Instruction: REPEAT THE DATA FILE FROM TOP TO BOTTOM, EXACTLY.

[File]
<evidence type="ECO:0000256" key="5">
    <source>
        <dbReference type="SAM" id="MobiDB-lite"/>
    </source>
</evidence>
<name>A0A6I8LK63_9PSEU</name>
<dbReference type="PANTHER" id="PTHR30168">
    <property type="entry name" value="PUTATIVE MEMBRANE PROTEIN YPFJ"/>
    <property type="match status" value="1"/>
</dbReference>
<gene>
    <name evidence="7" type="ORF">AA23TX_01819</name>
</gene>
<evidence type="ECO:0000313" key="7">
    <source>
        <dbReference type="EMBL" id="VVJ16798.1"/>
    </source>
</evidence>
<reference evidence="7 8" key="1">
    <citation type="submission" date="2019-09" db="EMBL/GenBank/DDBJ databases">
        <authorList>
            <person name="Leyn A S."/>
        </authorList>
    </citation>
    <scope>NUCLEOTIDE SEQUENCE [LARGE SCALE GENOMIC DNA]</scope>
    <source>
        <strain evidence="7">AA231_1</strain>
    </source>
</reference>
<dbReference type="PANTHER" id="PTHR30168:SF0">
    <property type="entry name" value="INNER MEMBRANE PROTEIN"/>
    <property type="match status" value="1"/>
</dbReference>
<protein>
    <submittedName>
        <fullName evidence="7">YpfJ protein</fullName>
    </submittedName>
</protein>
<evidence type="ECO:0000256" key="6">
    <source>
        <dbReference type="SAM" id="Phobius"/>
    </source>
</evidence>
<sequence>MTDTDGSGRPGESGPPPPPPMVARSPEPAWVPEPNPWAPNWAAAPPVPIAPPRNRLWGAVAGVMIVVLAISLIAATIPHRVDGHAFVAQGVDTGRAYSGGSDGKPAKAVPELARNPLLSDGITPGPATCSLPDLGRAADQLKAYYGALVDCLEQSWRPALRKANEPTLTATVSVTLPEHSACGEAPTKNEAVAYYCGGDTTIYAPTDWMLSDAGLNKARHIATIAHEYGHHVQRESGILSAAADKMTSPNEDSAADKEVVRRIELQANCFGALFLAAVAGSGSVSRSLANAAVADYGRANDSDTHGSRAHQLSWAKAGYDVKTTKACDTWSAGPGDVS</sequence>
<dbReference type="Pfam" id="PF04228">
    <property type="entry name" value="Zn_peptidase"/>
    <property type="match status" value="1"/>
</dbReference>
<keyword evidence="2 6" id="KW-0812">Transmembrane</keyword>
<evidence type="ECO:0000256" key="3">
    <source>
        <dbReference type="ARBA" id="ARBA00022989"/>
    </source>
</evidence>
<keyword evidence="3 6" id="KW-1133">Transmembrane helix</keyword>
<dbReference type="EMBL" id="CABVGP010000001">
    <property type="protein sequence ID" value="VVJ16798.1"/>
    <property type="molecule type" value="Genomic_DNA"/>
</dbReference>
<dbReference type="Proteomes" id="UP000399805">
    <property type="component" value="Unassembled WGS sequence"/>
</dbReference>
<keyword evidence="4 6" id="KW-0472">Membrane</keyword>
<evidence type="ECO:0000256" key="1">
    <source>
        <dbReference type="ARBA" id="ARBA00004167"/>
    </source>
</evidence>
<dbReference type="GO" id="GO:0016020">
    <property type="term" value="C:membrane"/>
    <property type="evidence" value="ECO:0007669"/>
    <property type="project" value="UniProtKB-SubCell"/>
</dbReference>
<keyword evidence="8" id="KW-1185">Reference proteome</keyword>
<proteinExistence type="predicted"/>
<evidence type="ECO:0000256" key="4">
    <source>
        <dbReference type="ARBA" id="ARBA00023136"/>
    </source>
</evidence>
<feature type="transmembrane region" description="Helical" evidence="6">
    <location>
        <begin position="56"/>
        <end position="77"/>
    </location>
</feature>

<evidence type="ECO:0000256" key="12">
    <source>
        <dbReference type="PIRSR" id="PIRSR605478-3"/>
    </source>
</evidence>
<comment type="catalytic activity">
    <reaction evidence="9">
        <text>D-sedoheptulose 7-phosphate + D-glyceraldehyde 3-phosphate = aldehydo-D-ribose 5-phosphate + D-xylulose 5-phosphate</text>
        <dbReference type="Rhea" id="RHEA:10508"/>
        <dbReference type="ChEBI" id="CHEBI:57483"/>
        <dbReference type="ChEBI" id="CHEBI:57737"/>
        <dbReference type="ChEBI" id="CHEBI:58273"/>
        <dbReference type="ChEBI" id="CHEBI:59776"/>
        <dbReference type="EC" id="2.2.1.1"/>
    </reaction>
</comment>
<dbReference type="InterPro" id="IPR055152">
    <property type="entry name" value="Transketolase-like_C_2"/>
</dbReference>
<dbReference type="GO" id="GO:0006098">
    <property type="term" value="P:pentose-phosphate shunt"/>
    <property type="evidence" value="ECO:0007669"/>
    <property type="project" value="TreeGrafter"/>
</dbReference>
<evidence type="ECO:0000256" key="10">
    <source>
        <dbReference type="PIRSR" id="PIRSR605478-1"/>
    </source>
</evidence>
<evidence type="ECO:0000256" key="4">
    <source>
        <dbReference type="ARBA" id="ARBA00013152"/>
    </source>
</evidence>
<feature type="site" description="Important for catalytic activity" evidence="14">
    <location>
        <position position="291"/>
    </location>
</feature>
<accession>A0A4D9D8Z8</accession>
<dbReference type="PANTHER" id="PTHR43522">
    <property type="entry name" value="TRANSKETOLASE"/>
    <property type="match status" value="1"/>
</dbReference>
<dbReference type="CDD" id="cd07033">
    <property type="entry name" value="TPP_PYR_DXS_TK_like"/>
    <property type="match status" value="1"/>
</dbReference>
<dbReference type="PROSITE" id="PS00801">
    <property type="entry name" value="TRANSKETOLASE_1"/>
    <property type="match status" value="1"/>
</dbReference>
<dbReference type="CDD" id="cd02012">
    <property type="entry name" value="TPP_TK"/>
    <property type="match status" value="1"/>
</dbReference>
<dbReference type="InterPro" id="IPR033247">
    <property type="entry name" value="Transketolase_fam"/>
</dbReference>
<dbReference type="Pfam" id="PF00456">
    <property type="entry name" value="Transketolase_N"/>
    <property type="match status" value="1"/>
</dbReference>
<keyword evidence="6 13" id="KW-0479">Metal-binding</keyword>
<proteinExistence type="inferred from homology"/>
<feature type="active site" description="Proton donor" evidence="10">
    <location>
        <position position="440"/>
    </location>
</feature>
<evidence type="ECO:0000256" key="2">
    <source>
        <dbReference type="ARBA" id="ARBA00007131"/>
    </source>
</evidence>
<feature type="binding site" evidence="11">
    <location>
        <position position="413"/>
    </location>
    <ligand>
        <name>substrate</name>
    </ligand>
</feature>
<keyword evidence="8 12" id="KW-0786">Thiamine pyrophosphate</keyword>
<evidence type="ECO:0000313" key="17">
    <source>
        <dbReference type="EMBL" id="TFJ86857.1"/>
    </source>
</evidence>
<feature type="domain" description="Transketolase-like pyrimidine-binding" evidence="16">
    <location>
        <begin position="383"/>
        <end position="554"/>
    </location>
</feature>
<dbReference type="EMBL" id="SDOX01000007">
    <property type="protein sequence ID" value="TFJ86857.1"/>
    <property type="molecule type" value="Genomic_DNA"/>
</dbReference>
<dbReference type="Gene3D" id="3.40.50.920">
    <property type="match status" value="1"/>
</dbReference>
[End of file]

<evidence type="ECO:0000256" key="5">
    <source>
        <dbReference type="SAM" id="MobiDB-lite"/>
    </source>
</evidence>
<name>A0A6I8LK63_9PSEU</name>
<dbReference type="PANTHER" id="PTHR30168">
    <property type="entry name" value="PUTATIVE MEMBRANE PROTEIN YPFJ"/>
    <property type="match status" value="1"/>
</dbReference>
<gene>
    <name evidence="7" type="ORF">AA23TX_01819</name>
</gene>
<evidence type="ECO:0000313" key="7">
    <source>
        <dbReference type="EMBL" id="VVJ16798.1"/>
    </source>
</evidence>
<reference evidence="7 8" key="1">
    <citation type="submission" date="2019-09" db="EMBL/GenBank/DDBJ databases">
        <authorList>
            <person name="Leyn A S."/>
        </authorList>
    </citation>
    <scope>NUCLEOTIDE SEQUENCE [LARGE SCALE GENOMIC DNA]</scope>
    <source>
        <strain evidence="7">AA231_1</strain>
    </source>
</reference>
<dbReference type="PANTHER" id="PTHR30168:SF0">
    <property type="entry name" value="INNER MEMBRANE PROTEIN"/>
    <property type="match status" value="1"/>
</dbReference>
<protein>
    <submittedName>
        <fullName evidence="7">YpfJ protein</fullName>
    </submittedName>
</protein>
<evidence type="ECO:0000256" key="6">
    <source>
        <dbReference type="SAM" id="Phobius"/>
    </source>
</evidence>
<sequence>MTDTDGSGRPGESGPPPPPPMVARSPEPAWVPEPNPWAPNWAAAPPVPIAPPRNRLWGAVAGVMIVVLAISLIAATIPHRVDGHAFVAQGVDTGRAYSGGSDGKPAKAVPELARNPLLSDGITPGPATCSLPDLGRAADQLKAYYGALVDCLEQSWRPALRKANEPTLTATVSVTLPEHSACGEAPTKNEAVAYYCGGDTTIYAPTDWMLSDAGLNKARHIATIAHEYGHHVQRESGILSAAADKMTSPNEDSAADKEVVRRIELQANCFGALFLAAVAGSGSVSRSLANAAVADYGRANDSDTHGSRAHQLSWAKAGYDVKTTKACDTWSAGPGDVS</sequence>
<dbReference type="Pfam" id="PF04228">
    <property type="entry name" value="Zn_peptidase"/>
    <property type="match status" value="1"/>
</dbReference>
<keyword evidence="2 6" id="KW-0812">Transmembrane</keyword>
<evidence type="ECO:0000256" key="3">
    <source>
        <dbReference type="ARBA" id="ARBA00022989"/>
    </source>
</evidence>
<keyword evidence="3 6" id="KW-1133">Transmembrane helix</keyword>
<dbReference type="EMBL" id="CABVGP010000001">
    <property type="protein sequence ID" value="VVJ16798.1"/>
    <property type="molecule type" value="Genomic_DNA"/>
</dbReference>
<dbReference type="Proteomes" id="UP000399805">
    <property type="component" value="Unassembled WGS sequence"/>
</dbReference>
<keyword evidence="4 6" id="KW-0472">Membrane</keyword>
<evidence type="ECO:0000256" key="1">
    <source>
        <dbReference type="ARBA" id="ARBA00004167"/>
    </source>
</evidence>
<dbReference type="GO" id="GO:0016020">
    <property type="term" value="C:membrane"/>
    <property type="evidence" value="ECO:0007669"/>
    <property type="project" value="UniProtKB-SubCell"/>
</dbReference>
<keyword evidence="8" id="KW-1185">Reference proteome</keyword>
<proteinExistence type="predicted"/>
<evidence type="ECO:0000256" key="4">
    <source>
        <dbReference type="ARBA" id="ARBA00023136"/>
    </source>
</evidence>
<feature type="transmembrane region" description="Helical" evidence="6">
    <location>
        <begin position="56"/>
        <end position="77"/>
    </location>
</feature>

<evidence type="ECO:0000256" key="12">
    <source>
        <dbReference type="PIRSR" id="PIRSR605478-3"/>
    </source>
</evidence>
<comment type="catalytic activity">
    <reaction evidence="9">
        <text>D-sedoheptulose 7-phosphate + D-glyceraldehyde 3-phosphate = aldehydo-D-ribose 5-phosphate + D-xylulose 5-phosphate</text>
        <dbReference type="Rhea" id="RHEA:10508"/>
        <dbReference type="ChEBI" id="CHEBI:57483"/>
        <dbReference type="ChEBI" id="CHEBI:57737"/>
        <dbReference type="ChEBI" id="CHEBI:58273"/>
        <dbReference type="ChEBI" id="CHEBI:59776"/>
        <dbReference type="EC" id="2.2.1.1"/>
    </reaction>
</comment>
<dbReference type="InterPro" id="IPR055152">
    <property type="entry name" value="Transketolase-like_C_2"/>
</dbReference>
<dbReference type="GO" id="GO:0006098">
    <property type="term" value="P:pentose-phosphate shunt"/>
    <property type="evidence" value="ECO:0007669"/>
    <property type="project" value="TreeGrafter"/>
</dbReference>
<evidence type="ECO:0000256" key="10">
    <source>
        <dbReference type="PIRSR" id="PIRSR605478-1"/>
    </source>
</evidence>
<evidence type="ECO:0000256" key="4">
    <source>
        <dbReference type="ARBA" id="ARBA00013152"/>
    </source>
</evidence>
<feature type="site" description="Important for catalytic activity" evidence="14">
    <location>
        <position position="291"/>
    </location>
</feature>
<accession>A0A4D9D8Z8</accession>
<dbReference type="PANTHER" id="PTHR43522">
    <property type="entry name" value="TRANSKETOLASE"/>
    <property type="match status" value="1"/>
</dbReference>
<dbReference type="CDD" id="cd07033">
    <property type="entry name" value="TPP_PYR_DXS_TK_like"/>
    <property type="match status" value="1"/>
</dbReference>
<dbReference type="PROSITE" id="PS00801">
    <property type="entry name" value="TRANSKETOLASE_1"/>
    <property type="match status" value="1"/>
</dbReference>
<dbReference type="CDD" id="cd02012">
    <property type="entry name" value="TPP_TK"/>
    <property type="match status" value="1"/>
</dbReference>
<dbReference type="InterPro" id="IPR033247">
    <property type="entry name" value="Transketolase_fam"/>
</dbReference>
<dbReference type="Pfam" id="PF00456">
    <property type="entry name" value="Transketolase_N"/>
    <property type="match status" value="1"/>
</dbReference>
<keyword evidence="6 13" id="KW-0479">Metal-binding</keyword>
<proteinExistence type="inferred from homology"/>
<feature type="active site" description="Proton donor" evidence="10">
    <location>
        <position position="440"/>
    </location>
</feature>
<evidence type="ECO:0000256" key="2">
    <source>
        <dbReference type="ARBA" id="ARBA00007131"/>
    </source>
</evidence>
<feature type="binding site" evidence="11">
    <location>
        <position position="413"/>
    </location>
    <ligand>
        <name>substrate</name>
    </ligand>
</feature>
<keyword evidence="8 12" id="KW-0786">Thiamine pyrophosphate</keyword>
<evidence type="ECO:0000313" key="17">
    <source>
        <dbReference type="EMBL" id="TFJ86857.1"/>
    </source>
</evidence>
<feature type="domain" description="Transketolase-like pyrimidine-binding" evidence="16">
    <location>
        <begin position="383"/>
        <end position="554"/>
    </location>
</feature>
<dbReference type="EMBL" id="SDOX01000007">
    <property type="protein sequence ID" value="TFJ86857.1"/>
    <property type="molecule type" value="Genomic_DNA"/>
</dbReference>
<dbReference type="Gene3D" id="3.40.50.920">
    <property type="match status" value="1"/>
</dbReference>